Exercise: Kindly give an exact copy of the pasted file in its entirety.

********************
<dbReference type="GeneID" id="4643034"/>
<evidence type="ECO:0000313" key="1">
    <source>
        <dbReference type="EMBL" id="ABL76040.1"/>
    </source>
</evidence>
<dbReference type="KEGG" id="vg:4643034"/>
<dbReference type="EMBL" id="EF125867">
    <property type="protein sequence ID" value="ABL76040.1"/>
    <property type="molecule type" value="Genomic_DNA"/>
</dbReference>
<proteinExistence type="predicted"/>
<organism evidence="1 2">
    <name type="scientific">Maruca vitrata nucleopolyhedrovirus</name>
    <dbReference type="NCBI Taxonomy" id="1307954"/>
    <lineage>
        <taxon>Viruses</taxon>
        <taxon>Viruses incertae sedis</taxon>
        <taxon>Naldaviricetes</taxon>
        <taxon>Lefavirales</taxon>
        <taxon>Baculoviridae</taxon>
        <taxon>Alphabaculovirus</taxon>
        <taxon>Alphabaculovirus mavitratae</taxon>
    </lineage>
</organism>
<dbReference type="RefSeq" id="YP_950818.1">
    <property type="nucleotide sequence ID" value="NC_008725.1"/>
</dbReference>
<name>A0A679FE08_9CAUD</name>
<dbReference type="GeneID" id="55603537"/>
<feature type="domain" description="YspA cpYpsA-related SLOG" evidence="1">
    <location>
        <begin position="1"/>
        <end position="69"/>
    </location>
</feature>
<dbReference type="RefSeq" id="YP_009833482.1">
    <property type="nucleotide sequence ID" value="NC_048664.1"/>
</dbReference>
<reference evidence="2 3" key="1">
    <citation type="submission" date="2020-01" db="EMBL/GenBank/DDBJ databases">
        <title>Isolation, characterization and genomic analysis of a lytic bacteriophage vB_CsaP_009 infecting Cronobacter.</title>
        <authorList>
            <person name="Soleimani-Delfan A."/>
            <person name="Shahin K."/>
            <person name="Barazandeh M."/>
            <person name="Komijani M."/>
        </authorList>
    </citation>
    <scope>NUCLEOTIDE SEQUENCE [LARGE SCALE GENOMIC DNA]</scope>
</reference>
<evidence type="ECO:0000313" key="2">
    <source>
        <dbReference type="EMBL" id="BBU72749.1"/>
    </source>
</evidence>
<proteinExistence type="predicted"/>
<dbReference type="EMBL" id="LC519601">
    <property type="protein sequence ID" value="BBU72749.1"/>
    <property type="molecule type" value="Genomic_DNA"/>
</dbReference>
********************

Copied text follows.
<dbReference type="GeneID" id="4643034"/>
<evidence type="ECO:0000313" key="1">
    <source>
        <dbReference type="EMBL" id="ABL76040.1"/>
    </source>
</evidence>
<dbReference type="KEGG" id="vg:4643034"/>
<dbReference type="EMBL" id="EF125867">
    <property type="protein sequence ID" value="ABL76040.1"/>
    <property type="molecule type" value="Genomic_DNA"/>
</dbReference>
<proteinExistence type="predicted"/>
<organism evidence="1 2">
    <name type="scientific">Maruca vitrata nucleopolyhedrovirus</name>
    <dbReference type="NCBI Taxonomy" id="1307954"/>
    <lineage>
        <taxon>Viruses</taxon>
        <taxon>Viruses incertae sedis</taxon>
        <taxon>Naldaviricetes</taxon>
        <taxon>Lefavirales</taxon>
        <taxon>Baculoviridae</taxon>
        <taxon>Alphabaculovirus</taxon>
        <taxon>Alphabaculovirus mavitratae</taxon>
    </lineage>
</organism>
<dbReference type="RefSeq" id="YP_950818.1">
    <property type="nucleotide sequence ID" value="NC_008725.1"/>
</dbReference>
<name>A0A679FE08_9CAUD</name>
<dbReference type="GeneID" id="55603537"/>
<feature type="domain" description="YspA cpYpsA-related SLOG" evidence="1">
    <location>
        <begin position="1"/>
        <end position="69"/>
    </location>
</feature>
<dbReference type="RefSeq" id="YP_009833482.1">
    <property type="nucleotide sequence ID" value="NC_048664.1"/>
</dbReference>
<reference evidence="2 3" key="1">
    <citation type="submission" date="2020-01" db="EMBL/GenBank/DDBJ databases">
        <title>Isolation, characterization and genomic analysis of a lytic bacteriophage vB_CsaP_009 infecting Cronobacter.</title>
        <authorList>
            <person name="Soleimani-Delfan A."/>
            <person name="Shahin K."/>
            <person name="Barazandeh M."/>
            <person name="Komijani M."/>
        </authorList>
    </citation>
    <scope>NUCLEOTIDE SEQUENCE [LARGE SCALE GENOMIC DNA]</scope>
</reference>
<evidence type="ECO:0000313" key="2">
    <source>
        <dbReference type="EMBL" id="BBU72749.1"/>
    </source>
</evidence>
<proteinExistence type="predicted"/>
<dbReference type="EMBL" id="LC519601">
    <property type="protein sequence ID" value="BBU72749.1"/>
    <property type="molecule type" value="Genomic_DNA"/>
</dbReference>